Saturday, 30 September 2017

“Shoo, puss! Will you get off the table!”

There was a boy who would out a-courting, once upon a time. It was far away in an isolated valley. Everything was old-fashioned with the people he visited: they lived in a smokey cabin, where the smoke rose, and the light came down, through a smoke hole. Here there was an elligible girl who was so beautiful that she was sought after, but she too had a fault.

They received the suitor well enough, but as they set the table both with lefses and flatbread and cured ham and sour-cream porridge, and a large pat of butter, there was a tear in an article of clothing that needed tacking together quickly. For that they needed a needle, but there was no sewing needle to be found.

Then the mother in the cabin said: “You should be looking, too, my daughter, you whose vision is so good.” Well, she began looking, both high and low. At last, she began to look along the pole used to open the smoke hole.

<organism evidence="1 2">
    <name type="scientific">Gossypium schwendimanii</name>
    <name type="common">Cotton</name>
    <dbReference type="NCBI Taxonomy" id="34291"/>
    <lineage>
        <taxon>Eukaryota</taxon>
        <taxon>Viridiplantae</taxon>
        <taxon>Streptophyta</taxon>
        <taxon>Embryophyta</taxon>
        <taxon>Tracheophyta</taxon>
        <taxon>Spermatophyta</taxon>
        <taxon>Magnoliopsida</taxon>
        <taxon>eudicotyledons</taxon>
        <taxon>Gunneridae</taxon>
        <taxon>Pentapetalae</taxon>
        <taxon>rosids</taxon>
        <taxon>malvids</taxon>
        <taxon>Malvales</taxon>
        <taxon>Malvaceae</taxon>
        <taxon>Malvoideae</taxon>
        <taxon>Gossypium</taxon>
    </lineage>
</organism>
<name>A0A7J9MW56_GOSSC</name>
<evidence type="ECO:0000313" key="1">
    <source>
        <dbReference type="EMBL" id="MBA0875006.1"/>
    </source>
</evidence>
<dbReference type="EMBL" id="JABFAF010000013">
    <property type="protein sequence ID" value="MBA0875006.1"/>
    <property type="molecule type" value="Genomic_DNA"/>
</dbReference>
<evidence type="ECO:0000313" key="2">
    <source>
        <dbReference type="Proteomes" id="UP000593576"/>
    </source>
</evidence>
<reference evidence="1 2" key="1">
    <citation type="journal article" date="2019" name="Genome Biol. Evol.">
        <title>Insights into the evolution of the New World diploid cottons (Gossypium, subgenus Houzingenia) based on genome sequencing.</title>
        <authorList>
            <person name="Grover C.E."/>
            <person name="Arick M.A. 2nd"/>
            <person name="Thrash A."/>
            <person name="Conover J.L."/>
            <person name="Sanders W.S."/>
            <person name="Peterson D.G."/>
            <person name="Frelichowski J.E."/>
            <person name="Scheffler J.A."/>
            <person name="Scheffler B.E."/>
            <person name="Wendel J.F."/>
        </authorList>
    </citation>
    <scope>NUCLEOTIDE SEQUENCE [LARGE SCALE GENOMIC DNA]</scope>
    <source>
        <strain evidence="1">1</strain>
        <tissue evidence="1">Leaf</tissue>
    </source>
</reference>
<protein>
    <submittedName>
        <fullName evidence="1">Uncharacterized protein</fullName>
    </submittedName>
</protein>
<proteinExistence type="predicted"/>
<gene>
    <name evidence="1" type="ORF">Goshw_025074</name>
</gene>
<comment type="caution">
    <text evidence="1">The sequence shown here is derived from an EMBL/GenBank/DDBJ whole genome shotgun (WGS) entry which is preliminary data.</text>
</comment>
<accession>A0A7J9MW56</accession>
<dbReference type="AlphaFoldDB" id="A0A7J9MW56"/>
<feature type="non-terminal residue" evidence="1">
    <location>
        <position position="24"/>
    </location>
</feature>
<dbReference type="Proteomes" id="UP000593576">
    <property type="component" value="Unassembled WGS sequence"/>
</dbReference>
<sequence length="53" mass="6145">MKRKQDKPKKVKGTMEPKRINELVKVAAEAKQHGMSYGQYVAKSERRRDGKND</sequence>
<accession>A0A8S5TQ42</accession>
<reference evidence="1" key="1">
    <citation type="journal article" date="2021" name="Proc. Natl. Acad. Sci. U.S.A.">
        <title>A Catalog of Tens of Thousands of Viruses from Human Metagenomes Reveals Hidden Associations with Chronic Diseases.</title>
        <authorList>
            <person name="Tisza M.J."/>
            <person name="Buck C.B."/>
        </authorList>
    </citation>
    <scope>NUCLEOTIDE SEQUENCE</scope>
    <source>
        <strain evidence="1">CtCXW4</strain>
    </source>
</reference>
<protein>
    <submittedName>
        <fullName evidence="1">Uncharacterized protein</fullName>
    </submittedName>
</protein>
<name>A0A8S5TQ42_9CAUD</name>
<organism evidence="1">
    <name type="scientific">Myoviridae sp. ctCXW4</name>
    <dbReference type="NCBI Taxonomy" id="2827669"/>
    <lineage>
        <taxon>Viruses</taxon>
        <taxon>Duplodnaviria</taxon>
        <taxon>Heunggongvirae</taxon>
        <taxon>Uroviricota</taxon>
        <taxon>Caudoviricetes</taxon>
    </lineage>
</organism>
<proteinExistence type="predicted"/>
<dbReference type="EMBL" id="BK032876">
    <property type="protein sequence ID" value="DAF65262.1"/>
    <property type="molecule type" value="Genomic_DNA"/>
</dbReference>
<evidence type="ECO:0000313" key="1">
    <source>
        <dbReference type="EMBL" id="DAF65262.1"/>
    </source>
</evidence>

“There it is,” she said: “up top, by the opening.” No one could see a sewing needle up there. However, when the needle had been retrieved, and the tear had been darned together, everything seemed to be well and good, and the girl paced importantly around on the earthen floor. But they had a ginger cat, there in the cabin; she thought it had sat down on the table—but it was the pat of butter she mistook for the cat—and she slapped the pat of butter so that it splattered against the wall: “Shoo! Will you get off the table, puss!” she said.

The girl obviously had good vision.

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